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Wall and Checkpoints Reach San Jose

US students set up ‘checkpoint’ on campus
by Eyal Marcus, 25 May 2007

Students at San Jose University disguise as soldiers, Palestinians at improvised checkpoint to condemn Israeli army’s occupation of West Bank

Photo by Andrew Schwartz

On Israel’s Independence Day this year, Max Grossman, an Art and Design lecturer at the University of San Jose in California, fell upon a giant wall built on campus by a student organization called Students for Change.

The wall was meant to symbolize Israel’s security fence in the West Bank. Students set up a checkpoint near the wall where fifty students posed as either Kaffiyeh-clad Palestinians or armed Israeli soldiers.

“I was in shock when I saw it,” Grossman said. “I am 40, I learnt at Berkley and Colombia, places where numerous public protests took place, but I never saw something like this. They pretended questioning and torturing detainee.”

Students disguised as soldiers handcuffed, blindfolded and sometimes pretended to execute supposedly Palestinian civilians with their plastic rifles.

Photo by Jonas

“It was like seeing a play,” said Andrew Schwartz, a student at the university. He said students playing soldiers shouted slogans like “Shut up or I shoot you,” “You won’t see your family today,” and “Don’t speak.”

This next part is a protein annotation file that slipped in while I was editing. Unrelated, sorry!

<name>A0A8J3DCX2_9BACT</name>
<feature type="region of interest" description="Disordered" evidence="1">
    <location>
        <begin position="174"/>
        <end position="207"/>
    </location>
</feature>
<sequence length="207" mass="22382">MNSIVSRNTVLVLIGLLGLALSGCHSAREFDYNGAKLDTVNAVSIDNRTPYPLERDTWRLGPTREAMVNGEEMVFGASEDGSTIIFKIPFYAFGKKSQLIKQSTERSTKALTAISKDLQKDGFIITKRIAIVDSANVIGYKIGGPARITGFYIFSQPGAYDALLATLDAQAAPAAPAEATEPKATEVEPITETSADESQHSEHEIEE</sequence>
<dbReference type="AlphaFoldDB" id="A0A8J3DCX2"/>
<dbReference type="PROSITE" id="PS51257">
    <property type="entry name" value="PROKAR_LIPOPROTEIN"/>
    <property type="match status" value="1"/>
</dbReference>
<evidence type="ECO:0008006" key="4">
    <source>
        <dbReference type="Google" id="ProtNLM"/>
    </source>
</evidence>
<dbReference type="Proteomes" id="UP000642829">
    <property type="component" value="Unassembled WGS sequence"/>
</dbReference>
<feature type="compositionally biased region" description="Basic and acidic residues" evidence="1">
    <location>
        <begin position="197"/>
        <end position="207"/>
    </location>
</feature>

Schwartz added that some female students disguised as pregnant Palestinian women who were shot by students acting as soldiers for disobeying orders at the improvised checkpoint.

‘Free Palestine’ and ‘End Israel’s apartheid’ were among the slogans that could be read on the wall. Some students called on the US to end its financial support to Israel.

Jewish students staged a counter protest wearing shirts reading: “If I were a suicide bomber, you would be dead.”

Grossman tried to have a conversation with a couple of students disguised a soldiers but to no avail. “They said they did not have to speak to me. They did not want dialogue as they had an agenda,” Grossman said.

After the protest, Jewish students pushed for new campus regulations making it more difficult for students to hold protests.